Imagine your average big-box office supply and stationery store—say, Office Depot. Its wares likely include assortments of paper, notebooks and folders, electronics and, of course, a row of shelves relegated for pencils and pens. They have all the affordable standards, Pilot G2s, Paper Mates, the package of 500 Bics you always lose within a week. The “fancy” pens sit alone on a single shelf in the corner. If you were to ask the well-meaning salesperson (understandably trained more in general store operations than pen details) what ink refill will fit best with your pen of choice, you might end up waiting five minutes for him or her to find the answer to your question in a catalogue. And that’s best case scenario.
Anderson Pens is another office supplies store whose location is in the heart of downtown Appleton, but comparing it with Office Depot beyond their identifying features would be a haphazard assessment, for the local store’s owners, Brian and Lisa Anderson, say its target audience and specialized products completely differentiates it competitively.
Anderson Pens, rather, focuses on all things pen, and very high-quality pens at that. Its storefront, which might be mistaken for a jewelry store at first glance, has a wide variety of upscale fountain, ballpoint and rollerball pens under glass displays. Some pens are in the expected $10-or-fewer range, but they generally range from $45 to as much as $5,400. In fact, I found myself embarrassed during the interview to take notes on my pedestrian Pilot G2 knockoff, as though wearing sweatpants to an Opera house, in comparison to the gilded works of art the store displayed.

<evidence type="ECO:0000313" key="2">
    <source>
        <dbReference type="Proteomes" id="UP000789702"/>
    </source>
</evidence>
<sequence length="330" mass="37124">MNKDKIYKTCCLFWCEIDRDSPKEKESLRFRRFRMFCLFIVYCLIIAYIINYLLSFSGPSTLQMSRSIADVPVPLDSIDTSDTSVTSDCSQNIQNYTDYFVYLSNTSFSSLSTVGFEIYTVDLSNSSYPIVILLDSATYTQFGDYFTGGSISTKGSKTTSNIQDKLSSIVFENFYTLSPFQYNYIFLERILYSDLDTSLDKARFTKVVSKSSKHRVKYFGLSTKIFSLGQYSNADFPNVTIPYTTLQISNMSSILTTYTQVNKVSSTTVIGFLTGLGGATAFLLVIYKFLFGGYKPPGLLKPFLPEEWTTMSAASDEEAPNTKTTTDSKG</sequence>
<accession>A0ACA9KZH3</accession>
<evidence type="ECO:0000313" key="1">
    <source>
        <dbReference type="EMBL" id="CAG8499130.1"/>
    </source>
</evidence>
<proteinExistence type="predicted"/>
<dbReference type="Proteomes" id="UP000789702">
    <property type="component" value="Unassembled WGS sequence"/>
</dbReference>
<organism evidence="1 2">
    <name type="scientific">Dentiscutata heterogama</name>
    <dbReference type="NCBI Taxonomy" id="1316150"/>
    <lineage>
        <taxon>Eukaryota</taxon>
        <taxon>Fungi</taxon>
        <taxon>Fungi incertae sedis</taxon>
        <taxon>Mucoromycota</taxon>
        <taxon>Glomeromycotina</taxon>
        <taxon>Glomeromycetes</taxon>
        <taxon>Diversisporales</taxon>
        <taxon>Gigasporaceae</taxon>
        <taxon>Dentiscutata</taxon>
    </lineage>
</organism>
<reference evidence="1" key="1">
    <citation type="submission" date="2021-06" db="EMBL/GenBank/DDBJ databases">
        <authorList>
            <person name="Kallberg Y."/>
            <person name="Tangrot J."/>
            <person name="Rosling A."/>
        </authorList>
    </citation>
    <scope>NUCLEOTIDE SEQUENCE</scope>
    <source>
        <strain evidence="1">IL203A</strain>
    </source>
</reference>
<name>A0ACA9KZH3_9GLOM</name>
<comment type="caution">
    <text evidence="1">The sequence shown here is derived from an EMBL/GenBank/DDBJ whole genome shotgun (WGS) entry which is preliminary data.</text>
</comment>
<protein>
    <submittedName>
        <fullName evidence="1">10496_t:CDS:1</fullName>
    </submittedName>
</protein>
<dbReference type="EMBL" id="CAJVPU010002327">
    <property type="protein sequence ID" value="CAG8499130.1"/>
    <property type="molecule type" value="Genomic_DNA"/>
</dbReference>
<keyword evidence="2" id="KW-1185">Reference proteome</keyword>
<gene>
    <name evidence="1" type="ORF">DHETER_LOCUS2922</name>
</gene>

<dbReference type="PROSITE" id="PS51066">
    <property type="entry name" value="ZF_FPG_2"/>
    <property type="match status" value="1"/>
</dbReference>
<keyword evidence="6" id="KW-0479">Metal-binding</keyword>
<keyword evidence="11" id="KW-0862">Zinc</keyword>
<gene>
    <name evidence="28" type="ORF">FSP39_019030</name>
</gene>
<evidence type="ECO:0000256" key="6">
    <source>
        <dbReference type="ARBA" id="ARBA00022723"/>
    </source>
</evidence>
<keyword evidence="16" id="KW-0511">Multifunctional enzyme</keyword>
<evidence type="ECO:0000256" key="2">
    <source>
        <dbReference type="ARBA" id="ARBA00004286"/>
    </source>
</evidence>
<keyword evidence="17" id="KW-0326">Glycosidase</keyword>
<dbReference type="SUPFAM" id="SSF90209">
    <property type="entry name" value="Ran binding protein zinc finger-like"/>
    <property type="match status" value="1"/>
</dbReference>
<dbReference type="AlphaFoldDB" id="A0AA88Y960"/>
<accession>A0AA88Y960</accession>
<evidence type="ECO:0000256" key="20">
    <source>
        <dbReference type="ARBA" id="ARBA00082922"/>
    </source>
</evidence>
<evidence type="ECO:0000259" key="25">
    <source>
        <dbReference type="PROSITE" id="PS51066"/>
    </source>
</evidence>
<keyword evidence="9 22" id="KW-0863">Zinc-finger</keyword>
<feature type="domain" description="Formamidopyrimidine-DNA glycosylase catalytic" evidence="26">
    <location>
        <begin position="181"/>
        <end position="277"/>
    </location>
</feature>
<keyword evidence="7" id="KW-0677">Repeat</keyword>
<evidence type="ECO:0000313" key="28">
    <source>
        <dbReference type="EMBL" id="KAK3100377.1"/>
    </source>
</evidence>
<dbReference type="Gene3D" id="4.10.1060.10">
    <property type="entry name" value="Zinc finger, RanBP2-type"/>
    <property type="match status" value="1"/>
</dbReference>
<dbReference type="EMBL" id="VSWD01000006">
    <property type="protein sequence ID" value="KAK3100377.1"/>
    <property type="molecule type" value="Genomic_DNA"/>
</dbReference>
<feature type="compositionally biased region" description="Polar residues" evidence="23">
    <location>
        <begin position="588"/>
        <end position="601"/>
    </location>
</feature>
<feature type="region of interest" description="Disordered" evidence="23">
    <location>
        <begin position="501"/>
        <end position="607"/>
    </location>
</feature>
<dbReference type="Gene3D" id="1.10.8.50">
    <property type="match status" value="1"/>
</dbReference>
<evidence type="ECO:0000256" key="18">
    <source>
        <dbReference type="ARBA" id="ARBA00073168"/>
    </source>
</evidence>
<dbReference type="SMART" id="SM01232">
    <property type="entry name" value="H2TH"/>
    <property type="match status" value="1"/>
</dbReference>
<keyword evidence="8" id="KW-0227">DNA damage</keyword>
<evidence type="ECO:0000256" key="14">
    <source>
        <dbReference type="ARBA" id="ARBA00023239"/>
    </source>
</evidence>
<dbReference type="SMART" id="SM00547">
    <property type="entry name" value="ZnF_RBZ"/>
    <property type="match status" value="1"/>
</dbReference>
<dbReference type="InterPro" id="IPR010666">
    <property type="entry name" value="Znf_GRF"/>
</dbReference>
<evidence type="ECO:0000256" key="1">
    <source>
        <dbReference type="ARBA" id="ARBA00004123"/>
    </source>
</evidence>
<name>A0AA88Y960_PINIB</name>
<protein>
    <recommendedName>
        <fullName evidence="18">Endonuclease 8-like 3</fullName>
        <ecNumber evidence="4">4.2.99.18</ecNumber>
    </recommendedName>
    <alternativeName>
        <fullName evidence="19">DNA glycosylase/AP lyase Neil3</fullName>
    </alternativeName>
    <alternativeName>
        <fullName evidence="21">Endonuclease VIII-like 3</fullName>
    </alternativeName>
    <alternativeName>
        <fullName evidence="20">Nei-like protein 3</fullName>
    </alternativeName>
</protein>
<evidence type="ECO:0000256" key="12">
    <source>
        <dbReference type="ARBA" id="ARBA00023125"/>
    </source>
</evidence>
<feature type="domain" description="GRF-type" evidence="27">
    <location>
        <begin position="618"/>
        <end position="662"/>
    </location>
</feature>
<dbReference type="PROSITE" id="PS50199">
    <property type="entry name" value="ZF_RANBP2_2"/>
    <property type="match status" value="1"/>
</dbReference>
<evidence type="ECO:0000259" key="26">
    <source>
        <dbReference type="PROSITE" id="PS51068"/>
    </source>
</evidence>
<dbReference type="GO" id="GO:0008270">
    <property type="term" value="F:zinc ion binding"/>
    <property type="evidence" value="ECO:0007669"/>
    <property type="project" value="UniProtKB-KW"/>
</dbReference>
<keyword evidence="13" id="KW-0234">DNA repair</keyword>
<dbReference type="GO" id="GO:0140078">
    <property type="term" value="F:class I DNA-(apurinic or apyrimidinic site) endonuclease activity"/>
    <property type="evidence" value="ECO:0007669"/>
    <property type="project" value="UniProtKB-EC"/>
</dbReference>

Meanwhile, an entire wall is devoted to ink alone, which Lisa says has “about 1,000 different colors” to choose from.
“You buy from Office Depot or Staples because you want something fairly generic, and you want it as cheaply as possible,” Lisa says. “It’s not really the kind of place where you go to buy something nice. It’s where you go get your printer paper or toner and your tape.”
Still, Anderson Pens has something for writers of all income levels wanting to start a collection.
“We try to have products in every price point,” Lisa says, “but we sell more of [the expensive pens] than you’d think. There are a number of collectors in the area.”
According to the Andersons, the store owes its success to the surprisingly small number of pen stores in the country.
“There’s very few physical brick-and-mortar pen stores in the United States,” Brian says. “Maybe two handfuls. Maybe. For us, there is no competition north of Chicago.”
The store’s primary markets are either gift-givers or a small, but enthusiastic subculture of loyal pen collectors. Pen enthusiasts converge on online forums such as Fountain Pen Network, Fountain Pen Geeks and Reddit. In fact, Brian hosted a Reddit “Ask Me Anything” in 2014 on r/fountainpens, which garnered 122 comments. Those in the pen fandom might also meet up at pen conventions to meet up with others in the pen community across the country.
Next year, the Andersons plan to attend 15 pen shows. Not only does this open up their business nationwide, but exposure from the pen shows leads to more traction toward their online- and brick-and-mortar store.